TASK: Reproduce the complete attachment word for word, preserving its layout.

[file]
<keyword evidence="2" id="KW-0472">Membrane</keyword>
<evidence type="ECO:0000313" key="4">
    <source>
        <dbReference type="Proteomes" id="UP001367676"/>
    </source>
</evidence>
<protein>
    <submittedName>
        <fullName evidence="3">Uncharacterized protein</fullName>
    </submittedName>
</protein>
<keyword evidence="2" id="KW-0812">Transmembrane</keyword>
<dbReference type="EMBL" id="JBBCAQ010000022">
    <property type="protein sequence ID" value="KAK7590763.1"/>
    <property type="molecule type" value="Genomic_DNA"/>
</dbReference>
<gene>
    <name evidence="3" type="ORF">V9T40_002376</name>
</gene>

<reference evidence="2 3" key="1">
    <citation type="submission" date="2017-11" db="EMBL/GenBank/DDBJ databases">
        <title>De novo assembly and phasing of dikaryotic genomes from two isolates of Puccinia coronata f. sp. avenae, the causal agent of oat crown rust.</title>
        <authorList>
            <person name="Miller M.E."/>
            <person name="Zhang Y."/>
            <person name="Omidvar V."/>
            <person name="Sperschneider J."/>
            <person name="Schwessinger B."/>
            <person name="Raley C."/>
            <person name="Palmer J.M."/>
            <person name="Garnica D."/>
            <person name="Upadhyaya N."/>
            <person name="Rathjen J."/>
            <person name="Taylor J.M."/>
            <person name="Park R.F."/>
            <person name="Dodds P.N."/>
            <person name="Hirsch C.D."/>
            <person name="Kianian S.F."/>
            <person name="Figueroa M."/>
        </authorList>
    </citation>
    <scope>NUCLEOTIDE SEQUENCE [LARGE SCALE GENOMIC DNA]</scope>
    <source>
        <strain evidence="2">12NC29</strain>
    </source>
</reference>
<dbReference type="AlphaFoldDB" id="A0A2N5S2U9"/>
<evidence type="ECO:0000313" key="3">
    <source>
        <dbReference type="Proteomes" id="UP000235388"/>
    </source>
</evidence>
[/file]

<keyword evidence="2" id="KW-0472">Membrane</keyword>
<evidence type="ECO:0000313" key="4">
    <source>
        <dbReference type="Proteomes" id="UP001367676"/>
    </source>
</evidence>
<protein>
    <submittedName>
        <fullName evidence="3">Uncharacterized protein</fullName>
    </submittedName>
</protein>
<keyword evidence="2" id="KW-0812">Transmembrane</keyword>
<dbReference type="EMBL" id="JBBCAQ010000022">
    <property type="protein sequence ID" value="KAK7590763.1"/>
    <property type="molecule type" value="Genomic_DNA"/>
</dbReference>
<gene>
    <name evidence="3" type="ORF">V9T40_002376</name>
</gene>

<reference evidence="2 3" key="1">
    <citation type="submission" date="2017-11" db="EMBL/GenBank/DDBJ databases">
        <title>De novo assembly and phasing of dikaryotic genomes from two isolates of Puccinia coronata f. sp. avenae, the causal agent of oat crown rust.</title>
        <authorList>
            <person name="Miller M.E."/>
            <person name="Zhang Y."/>
            <person name="Omidvar V."/>
            <person name="Sperschneider J."/>
            <person name="Schwessinger B."/>
            <person name="Raley C."/>
            <person name="Palmer J.M."/>
            <person name="Garnica D."/>
            <person name="Upadhyaya N."/>
            <person name="Rathjen J."/>
            <person name="Taylor J.M."/>
            <person name="Park R.F."/>
            <person name="Dodds P.N."/>
            <person name="Hirsch C.D."/>
            <person name="Kianian S.F."/>
            <person name="Figueroa M."/>
        </authorList>
    </citation>
    <scope>NUCLEOTIDE SEQUENCE [LARGE SCALE GENOMIC DNA]</scope>
    <source>
        <strain evidence="2">12NC29</strain>
    </source>
</reference>
<dbReference type="AlphaFoldDB" id="A0A2N5S2U9"/>
<evidence type="ECO:0000313" key="3">
    <source>
        <dbReference type="Proteomes" id="UP000235388"/>
    </source>
</evidence>